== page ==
Greater reliability – Every component installed in a modular data center is thoroughly tested during manufacture and assembly. This means there is less likelihood of failure.

Lower PUE – Power usage effectiveness (PUE) is substantially lower than brick-and-mortar data centers because of the modular unit’s compact size and the fact that all of the components are exactly matched.

Easy to secure – Since a modular data center is more compact and self-contained, it is easier to secure, especially if you can install it behind a secure barrier with video monitoring.

In short, modular data centers are suitable for any application in which a conventional data center is used. As demand increases for more data center versatility with the advent of private and hybrid cloud computing and edge computing, modular data centers will continue to prove to be a cost-effective approach that has lasting benefits.

Chapter 5

The TCO Advantages of a Modular Data Center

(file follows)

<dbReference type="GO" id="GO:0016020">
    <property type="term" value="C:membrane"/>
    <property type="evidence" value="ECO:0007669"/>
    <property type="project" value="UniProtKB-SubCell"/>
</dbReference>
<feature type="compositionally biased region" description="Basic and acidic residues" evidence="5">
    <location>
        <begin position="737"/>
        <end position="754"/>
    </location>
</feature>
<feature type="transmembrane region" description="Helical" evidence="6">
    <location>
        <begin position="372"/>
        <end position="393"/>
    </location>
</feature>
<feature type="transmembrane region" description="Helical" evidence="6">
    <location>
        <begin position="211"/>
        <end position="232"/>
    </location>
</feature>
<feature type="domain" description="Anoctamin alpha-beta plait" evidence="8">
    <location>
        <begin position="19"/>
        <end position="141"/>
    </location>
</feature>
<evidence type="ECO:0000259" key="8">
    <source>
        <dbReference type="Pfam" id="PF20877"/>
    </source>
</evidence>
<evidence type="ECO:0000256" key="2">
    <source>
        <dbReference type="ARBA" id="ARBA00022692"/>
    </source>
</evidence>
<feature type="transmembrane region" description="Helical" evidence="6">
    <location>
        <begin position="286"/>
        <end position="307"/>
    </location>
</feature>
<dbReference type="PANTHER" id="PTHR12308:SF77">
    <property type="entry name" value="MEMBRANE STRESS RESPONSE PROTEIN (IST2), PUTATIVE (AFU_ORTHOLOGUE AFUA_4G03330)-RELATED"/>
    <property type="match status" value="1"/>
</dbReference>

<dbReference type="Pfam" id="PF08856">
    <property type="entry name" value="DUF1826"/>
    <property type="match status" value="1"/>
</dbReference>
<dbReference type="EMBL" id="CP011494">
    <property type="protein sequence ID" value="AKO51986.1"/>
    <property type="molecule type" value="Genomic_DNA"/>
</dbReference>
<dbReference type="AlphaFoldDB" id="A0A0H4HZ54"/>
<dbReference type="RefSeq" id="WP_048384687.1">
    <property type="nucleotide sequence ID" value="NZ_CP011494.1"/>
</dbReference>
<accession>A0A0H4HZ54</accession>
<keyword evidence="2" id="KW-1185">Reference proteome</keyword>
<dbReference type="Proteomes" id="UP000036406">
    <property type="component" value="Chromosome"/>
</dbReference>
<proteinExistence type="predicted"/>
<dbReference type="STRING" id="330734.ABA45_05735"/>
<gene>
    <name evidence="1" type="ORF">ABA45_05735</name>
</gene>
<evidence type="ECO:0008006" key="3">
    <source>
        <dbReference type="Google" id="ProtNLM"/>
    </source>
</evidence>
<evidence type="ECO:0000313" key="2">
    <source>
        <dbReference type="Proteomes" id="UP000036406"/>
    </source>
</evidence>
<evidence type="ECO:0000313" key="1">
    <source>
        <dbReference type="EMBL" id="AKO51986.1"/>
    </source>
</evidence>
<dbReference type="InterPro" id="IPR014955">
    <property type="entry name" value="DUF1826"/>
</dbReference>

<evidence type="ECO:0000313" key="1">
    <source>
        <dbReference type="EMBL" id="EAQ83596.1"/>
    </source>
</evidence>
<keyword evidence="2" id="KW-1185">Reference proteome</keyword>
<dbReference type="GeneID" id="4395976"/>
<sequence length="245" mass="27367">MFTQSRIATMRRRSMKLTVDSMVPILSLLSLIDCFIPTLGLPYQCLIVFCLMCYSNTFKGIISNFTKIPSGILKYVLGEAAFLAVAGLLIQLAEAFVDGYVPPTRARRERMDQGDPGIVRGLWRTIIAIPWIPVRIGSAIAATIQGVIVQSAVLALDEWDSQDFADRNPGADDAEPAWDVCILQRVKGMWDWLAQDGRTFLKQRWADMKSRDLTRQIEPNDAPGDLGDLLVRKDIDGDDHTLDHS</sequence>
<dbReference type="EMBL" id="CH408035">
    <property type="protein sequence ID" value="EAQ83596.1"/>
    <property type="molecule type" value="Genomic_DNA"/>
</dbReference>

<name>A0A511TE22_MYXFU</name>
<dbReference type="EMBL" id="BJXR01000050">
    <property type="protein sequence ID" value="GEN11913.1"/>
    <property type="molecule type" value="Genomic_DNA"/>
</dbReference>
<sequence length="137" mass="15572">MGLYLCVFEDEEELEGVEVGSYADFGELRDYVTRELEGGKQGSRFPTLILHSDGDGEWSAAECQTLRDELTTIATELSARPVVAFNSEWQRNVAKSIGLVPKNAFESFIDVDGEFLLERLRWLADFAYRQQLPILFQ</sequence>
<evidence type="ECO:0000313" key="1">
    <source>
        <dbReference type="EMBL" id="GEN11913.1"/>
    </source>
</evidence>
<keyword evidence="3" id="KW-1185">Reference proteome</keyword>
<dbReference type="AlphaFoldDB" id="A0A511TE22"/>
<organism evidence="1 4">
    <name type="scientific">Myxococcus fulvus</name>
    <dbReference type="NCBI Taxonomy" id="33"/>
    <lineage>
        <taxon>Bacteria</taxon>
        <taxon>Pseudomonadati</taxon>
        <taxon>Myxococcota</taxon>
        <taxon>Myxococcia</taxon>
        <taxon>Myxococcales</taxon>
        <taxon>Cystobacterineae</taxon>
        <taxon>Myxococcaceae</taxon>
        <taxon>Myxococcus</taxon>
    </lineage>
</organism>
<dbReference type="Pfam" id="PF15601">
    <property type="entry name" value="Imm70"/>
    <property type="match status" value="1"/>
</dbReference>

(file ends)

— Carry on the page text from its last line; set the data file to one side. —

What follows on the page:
We already noted that modular data centers are about 30 percent less expensive than stick-built data centers. 

The savings aren’t solely from the fixed data center costs and in installation overhead. There are a variety of additional factors that make the total cost of ownership (TCO) of modular data centers substantially lower than traditional brick-and-mortar structures.

Capital Expenditures

When you use a preconfigured, standardized data center architecture, you reduce capital expenditure (capex). Components that are assembled off-site by a single vendor reduce capex. Factory assembly and testing by a single source is also less expensive than assembling parts from different sources at the construction site. 

Modular data centers also have an application-specific design that makes them better suited to their environment and application, which can mean additional cost savings. For example, installing a modular data center at a hospital may mean it doesn’t fall under the more stringent hospital construction code requirements.